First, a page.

Monday, December 3, 2012

“The Cabin in the Woods” – What do a unicorn, zombies, and Sigourney Weaver have in common?

When I was a kid, I used to stay up late on Saturday nights to watch a show called Monsters. It was very similar to shows like Tales from the Crypt and The Outer Limits; an anthology show in which each episode was a standalone horror story featuring some kind of monster and an ending with an ironic twist. Some of the episodes were scary while others were funny and I liked all of them because every episode was a surprise. I hadn’t thought about Monsters since – until I saw The Cabin in the Woods. This film was like an extended Monsters episode with an ending that would have made Monsters’ creators proud.

A couple of days before the movie arrived in my mail, I got this message from a friend:

“Um, Cabin in the Woods. Yeah. The undead, Sigourney Weaver, bloodthirsty unicorns, the apocalypse, an evil mer-man, a Hunger-Games-like arena, human sacrifice, and a very "meta" deconstruction of both the horror genre and religion. Um. Yeah. It's as absolutely terrible and slightly amazing as it sounds. Kevin, you need to review this.”

I thought this movie was going to be just another typical slasher-in-the-woods movie. How the hell was I supposed to wait two days after reading that? The first time I read it, I’m not sure I made it past ‘bloodthirsty unicorns.’ Seriously, could you? At that point, my brain threatened to shut down; how could there possibly a unicorn in a movie about a bunch of kids being murdered in the forest? Well, the answer to that question is…I’m not going to tell you. It’s far too awesome to spoil. What I will tell you is that this movie isn’t really about a bunch of co-eds being chased through a cabin and the woods by a deranged killer. It’s about why they’re being killed.

The movie begins like you would expect – five college friends drive up to the woods and find the creepy they plan to stay in. At the same time, we’re introduced to two guys in a control room somewhere else preparing for some kind of operation; one of several operations occurring around the world. Yeah – we’re already off the tracks of normal horror movie and definitely intrigued. Soon, the two are watching monitors showing the inside of the cabin as they finish setting up whatever it is they are about to unleash on the five co-eds. They even begin to place bets on something (which is revealed a short time later) and I’m sitting there completely entranced. At this point, I paused the movie and told my wife (who does not like watching horror movies) that she had to watch this movie. Even after I explained what had happened so far and that Bradley Whitford (one of the control room guys) and Chris Hemsworth (the jock in the group of college kids) were in it, she didn’t agree to watch…until I told her that Joss Whedon wrote and produced the movie, and she was IN. (We’re both big Firefly fans). Little did we both know that this movie was just getting started.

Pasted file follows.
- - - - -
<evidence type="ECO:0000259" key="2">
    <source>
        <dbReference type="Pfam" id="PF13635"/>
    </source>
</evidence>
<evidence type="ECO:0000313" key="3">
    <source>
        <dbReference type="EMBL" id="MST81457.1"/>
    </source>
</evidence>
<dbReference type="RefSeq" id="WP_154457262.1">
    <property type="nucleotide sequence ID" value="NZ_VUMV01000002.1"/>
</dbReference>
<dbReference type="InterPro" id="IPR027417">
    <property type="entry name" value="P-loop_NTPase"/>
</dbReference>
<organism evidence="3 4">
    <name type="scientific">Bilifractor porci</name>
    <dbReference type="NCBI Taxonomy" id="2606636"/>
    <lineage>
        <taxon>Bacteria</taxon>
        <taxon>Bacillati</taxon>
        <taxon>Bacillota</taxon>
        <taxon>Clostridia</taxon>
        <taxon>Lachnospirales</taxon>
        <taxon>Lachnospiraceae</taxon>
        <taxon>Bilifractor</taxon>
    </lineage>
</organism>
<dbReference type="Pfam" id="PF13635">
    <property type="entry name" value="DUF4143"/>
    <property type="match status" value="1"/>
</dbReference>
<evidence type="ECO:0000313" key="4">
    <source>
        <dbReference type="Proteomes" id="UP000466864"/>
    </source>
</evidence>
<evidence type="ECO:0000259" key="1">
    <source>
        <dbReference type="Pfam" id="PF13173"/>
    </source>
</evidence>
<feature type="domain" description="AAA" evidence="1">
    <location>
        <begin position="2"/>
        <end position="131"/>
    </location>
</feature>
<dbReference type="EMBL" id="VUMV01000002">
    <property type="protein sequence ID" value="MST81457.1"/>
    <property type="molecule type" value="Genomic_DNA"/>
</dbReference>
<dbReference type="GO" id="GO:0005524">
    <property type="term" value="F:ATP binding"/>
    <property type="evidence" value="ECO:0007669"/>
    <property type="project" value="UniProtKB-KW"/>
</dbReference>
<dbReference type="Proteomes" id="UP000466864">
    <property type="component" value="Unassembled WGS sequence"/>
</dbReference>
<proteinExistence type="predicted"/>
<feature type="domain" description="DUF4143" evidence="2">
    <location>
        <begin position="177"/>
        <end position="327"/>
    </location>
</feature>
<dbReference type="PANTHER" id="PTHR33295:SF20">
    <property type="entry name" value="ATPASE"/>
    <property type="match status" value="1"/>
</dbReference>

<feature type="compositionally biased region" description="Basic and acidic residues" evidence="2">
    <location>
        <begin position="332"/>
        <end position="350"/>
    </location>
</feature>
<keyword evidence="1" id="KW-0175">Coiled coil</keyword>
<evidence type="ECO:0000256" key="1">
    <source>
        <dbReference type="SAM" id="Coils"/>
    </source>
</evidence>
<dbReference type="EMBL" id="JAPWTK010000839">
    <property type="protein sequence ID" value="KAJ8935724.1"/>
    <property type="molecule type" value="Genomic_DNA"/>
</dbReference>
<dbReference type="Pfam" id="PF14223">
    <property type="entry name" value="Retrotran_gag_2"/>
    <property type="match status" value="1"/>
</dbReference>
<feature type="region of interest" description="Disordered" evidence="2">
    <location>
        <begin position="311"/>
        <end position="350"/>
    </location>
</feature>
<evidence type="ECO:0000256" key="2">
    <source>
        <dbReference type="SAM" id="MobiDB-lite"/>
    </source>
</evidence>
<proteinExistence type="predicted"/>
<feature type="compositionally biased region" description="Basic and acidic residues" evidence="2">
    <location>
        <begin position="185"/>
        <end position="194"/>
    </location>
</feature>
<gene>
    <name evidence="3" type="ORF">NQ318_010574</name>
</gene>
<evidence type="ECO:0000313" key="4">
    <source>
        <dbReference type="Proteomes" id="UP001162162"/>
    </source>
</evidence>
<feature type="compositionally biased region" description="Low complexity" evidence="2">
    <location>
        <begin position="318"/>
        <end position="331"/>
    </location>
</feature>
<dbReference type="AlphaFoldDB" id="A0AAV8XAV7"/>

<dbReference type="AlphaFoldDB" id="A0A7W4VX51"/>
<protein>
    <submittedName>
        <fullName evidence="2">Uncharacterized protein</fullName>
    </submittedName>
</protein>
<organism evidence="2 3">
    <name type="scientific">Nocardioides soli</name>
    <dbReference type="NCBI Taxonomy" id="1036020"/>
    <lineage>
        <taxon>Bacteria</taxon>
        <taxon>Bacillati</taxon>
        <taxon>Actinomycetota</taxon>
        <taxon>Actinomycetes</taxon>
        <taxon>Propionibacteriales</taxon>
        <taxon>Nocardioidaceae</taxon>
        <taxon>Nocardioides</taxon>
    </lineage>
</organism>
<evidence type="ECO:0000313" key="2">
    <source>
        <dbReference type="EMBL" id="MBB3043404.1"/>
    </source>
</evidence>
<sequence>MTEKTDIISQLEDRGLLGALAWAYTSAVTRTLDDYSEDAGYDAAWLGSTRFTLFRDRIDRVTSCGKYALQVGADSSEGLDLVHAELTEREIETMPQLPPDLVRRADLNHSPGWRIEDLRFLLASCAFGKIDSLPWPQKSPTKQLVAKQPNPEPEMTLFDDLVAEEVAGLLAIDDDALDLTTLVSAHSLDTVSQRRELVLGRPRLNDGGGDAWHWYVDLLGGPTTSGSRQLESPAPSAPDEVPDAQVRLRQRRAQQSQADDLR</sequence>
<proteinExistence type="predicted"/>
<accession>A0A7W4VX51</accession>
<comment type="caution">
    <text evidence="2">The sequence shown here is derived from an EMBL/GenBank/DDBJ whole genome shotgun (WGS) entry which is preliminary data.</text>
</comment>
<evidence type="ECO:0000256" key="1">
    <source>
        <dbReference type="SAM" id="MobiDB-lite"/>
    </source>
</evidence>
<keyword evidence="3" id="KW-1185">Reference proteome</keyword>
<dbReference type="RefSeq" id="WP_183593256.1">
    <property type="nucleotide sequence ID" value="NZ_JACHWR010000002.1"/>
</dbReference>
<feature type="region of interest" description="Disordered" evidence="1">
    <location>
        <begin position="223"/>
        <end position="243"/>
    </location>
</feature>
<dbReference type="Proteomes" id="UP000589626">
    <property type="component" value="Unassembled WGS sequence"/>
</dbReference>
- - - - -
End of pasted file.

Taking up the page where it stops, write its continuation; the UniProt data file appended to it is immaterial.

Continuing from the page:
The movie continues with the killer (or killers) showing up in the woods and picking off the group of kids, one by one. While this was expected, what wasn’t expected was that the control room guys are actively manipulating the environment in and around the cabin to make sure the action plays out exactly as it does in all horror movies. Of course, there are glitches in the plan and things don’t go as they usually do. This is where the parallels to Monsters start to become obvious and is where I stop revealing any more of this movie.

The best thing about both Monsters and The Cabin in the Woods is that you don’t know how it’s going to end. Anything can happen – and pretty much does. As the climax of the film unfolded, my wife and I were nearly in shock at what we were witnessing. It was literally like nothing we had ever seen and we couldn’t take our eyes off it, jaws hanging open. By the time it was over, we simply looked at each other with same “Holy Crap” expression on our faces. I know I sound a little over the top, especially for a horror movie, but that is the genius of Joss Whedon. Or, I really, really miss Monsters.

Rating: Worth every penny. Twice. For goodness sake – bloodthirsty unicorn!

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